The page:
…This document, issued by NACE under the auspices of Group Committee T-1 on Corrosion Control in Petroleum Production, is directed toward the testing of metals for resistance to cracking failure in aqueous environments containing H2S. It must be emphasized that the sole purpose of the test method is to facilitate conformity in testing so that data accumulated from different sources may be compared on an equal basis. This document is also intended to be comprehensive in its content of test methods commonly used to evaluate materials for H2S service. It contains methods for testing metals using the following types of specimens: (a) tensile, (b) bent beam, (c) C-ring, and (d) double cantilever beam (DCB). When possible, existing standard test methods were incorporated, thereby creating a comprehensive test method document for testing metals for resistance to failure in H2 S-containing environments.

Interpretation of stress corrosion test results is a difficult task. The test methods contained herein are generally conceded to be severe, with accelerated tests making the evaluation of the data extremely difficult. In testing the reproducibility of the test methods among different laboratories, several undesirable side effects, natural with many accelerated tests, must be noted:

The test environment may cause failure by stepwise cracking and blistering. This is especially true for lower strength steels not usually subject to SSC. The presence of stepwise cracking may be detected by visual and metallographic observations. Blistering is normally visible on the specimen surface. (For further information regarding this phenomenon, see NACE Standard TM0284 Historical Document 1990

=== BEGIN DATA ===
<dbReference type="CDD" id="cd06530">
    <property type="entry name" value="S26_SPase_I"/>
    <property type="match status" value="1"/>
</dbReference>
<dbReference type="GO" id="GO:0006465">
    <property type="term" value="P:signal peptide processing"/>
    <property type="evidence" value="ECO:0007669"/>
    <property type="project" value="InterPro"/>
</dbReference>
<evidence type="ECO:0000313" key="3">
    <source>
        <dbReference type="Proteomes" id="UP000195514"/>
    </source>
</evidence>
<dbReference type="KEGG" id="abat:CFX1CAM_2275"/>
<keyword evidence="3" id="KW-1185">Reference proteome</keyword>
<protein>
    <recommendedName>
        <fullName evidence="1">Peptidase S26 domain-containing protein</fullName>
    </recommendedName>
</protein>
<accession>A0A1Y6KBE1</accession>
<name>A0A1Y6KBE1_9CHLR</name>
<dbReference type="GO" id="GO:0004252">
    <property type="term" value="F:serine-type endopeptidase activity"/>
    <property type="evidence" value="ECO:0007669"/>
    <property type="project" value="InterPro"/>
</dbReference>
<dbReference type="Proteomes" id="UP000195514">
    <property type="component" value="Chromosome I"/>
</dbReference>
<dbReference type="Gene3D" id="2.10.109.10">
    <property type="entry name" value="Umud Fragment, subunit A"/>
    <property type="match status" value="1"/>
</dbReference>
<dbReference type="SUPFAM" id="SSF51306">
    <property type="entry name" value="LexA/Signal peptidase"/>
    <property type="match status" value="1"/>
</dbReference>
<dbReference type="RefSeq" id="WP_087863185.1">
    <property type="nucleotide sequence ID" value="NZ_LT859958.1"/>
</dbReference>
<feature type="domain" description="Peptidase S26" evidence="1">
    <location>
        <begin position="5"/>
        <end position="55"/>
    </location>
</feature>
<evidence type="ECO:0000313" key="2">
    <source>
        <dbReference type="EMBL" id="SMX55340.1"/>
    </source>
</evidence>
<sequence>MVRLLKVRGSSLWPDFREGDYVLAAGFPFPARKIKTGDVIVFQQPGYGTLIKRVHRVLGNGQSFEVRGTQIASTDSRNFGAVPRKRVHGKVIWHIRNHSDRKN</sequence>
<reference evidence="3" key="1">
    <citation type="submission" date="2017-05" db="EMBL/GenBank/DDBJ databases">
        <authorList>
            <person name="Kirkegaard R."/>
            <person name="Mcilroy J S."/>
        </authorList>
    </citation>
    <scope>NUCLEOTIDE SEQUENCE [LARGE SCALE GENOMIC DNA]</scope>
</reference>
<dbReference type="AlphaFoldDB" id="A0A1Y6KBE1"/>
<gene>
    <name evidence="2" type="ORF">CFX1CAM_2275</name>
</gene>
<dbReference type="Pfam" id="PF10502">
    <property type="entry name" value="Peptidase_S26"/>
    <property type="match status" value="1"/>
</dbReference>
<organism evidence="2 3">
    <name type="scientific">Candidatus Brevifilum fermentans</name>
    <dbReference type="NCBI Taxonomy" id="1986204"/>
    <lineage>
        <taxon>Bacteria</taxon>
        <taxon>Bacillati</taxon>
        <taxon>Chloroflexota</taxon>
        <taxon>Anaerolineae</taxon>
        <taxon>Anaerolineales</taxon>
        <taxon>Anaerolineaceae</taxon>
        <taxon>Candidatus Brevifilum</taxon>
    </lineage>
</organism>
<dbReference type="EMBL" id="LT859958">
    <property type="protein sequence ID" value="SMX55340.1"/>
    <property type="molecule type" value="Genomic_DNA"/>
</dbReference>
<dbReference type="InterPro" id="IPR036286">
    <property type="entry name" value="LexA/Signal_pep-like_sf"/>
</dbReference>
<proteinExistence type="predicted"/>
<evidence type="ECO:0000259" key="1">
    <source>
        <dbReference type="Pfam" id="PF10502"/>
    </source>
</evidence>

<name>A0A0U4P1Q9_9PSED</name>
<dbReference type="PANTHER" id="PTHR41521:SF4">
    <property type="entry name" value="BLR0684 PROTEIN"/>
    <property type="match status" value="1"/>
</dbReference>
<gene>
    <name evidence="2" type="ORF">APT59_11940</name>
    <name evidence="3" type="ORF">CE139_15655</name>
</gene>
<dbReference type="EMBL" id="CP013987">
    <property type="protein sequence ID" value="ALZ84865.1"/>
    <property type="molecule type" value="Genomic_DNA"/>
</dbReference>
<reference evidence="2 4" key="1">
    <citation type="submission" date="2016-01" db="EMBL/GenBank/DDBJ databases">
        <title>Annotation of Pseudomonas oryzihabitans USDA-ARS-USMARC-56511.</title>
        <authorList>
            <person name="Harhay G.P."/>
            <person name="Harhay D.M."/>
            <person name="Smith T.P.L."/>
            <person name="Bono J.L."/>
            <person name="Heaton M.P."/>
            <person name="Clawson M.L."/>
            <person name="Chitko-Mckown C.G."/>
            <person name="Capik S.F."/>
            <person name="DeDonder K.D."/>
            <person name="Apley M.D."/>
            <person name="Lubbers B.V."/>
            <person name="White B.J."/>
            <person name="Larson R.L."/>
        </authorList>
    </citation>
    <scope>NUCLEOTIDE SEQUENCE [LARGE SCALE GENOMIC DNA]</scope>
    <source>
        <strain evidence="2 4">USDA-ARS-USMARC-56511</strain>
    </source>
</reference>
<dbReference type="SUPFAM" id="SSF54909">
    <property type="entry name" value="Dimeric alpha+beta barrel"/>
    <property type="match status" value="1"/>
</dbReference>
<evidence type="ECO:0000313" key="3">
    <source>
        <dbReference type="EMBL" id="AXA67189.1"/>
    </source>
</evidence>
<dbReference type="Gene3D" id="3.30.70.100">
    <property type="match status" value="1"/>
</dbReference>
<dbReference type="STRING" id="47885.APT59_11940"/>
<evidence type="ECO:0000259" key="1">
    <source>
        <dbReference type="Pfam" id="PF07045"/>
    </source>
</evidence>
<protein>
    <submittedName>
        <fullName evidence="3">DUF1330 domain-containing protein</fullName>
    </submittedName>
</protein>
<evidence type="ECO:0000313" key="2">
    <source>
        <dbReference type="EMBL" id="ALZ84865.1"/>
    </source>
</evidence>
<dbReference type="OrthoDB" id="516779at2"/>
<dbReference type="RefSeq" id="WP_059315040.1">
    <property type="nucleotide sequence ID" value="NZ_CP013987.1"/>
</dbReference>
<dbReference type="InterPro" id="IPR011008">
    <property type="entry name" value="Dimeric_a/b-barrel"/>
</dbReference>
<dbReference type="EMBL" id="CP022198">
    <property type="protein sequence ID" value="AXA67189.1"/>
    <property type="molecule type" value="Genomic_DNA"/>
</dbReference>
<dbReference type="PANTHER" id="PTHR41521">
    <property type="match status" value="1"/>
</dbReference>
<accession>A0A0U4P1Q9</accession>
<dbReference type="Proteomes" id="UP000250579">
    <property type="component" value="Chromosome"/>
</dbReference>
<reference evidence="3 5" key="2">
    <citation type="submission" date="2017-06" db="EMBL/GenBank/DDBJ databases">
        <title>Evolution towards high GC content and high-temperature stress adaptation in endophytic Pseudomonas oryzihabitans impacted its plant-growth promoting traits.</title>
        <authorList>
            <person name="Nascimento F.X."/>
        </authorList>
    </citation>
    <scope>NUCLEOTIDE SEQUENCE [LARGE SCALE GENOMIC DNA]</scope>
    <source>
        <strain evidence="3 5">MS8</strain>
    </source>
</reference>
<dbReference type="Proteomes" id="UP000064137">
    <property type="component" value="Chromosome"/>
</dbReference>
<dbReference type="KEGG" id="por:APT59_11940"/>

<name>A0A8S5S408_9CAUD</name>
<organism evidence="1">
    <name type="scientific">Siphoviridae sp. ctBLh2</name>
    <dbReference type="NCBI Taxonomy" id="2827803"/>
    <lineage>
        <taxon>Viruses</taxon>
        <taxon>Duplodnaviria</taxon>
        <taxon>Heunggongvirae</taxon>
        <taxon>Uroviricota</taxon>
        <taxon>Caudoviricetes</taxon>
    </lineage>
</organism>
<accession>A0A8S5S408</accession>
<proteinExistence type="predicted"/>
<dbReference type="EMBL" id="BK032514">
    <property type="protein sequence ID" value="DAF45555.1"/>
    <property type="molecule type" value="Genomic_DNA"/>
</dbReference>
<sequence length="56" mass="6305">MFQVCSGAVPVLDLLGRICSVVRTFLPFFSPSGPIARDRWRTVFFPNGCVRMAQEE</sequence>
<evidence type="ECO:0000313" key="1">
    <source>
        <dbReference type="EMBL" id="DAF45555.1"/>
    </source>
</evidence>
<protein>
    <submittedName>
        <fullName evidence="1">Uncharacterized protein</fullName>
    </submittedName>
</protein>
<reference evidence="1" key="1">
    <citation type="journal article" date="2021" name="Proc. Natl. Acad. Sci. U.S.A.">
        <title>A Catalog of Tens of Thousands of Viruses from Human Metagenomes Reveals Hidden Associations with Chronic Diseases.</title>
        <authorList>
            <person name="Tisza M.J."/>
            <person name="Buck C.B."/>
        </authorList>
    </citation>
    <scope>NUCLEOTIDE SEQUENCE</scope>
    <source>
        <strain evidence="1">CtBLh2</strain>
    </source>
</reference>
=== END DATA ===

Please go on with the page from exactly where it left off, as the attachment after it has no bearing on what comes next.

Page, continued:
Sulfide stress cracking (SSC) of metals exposed to oilfield environments containing hydrogen sulfide (H2 S) has been recognized as a materials failure problem for more than 35 years. Laboratory data and field experience have demonstrated that extremely low concentrations of H2 S may be sufficient to lead to SSC failure of susceptible materials. In some cases, H2 S can act synergistically with chlorides to produce corrosion and cracking failures. However, laboratory and operating experiences have also indicated to materials engineers the optimum selection and specification of materials having minimum susceptibility to cracking. Although this standard focuses primarily on SSC failures, other failure modes (e.g., blistering, stepwise cracking, chloride stress corrosion cracking [SCC), pitting corrosion, weightless corrosion, etc.) must also be considered when selecting materials for use in sour (H 2 S-containing) environments.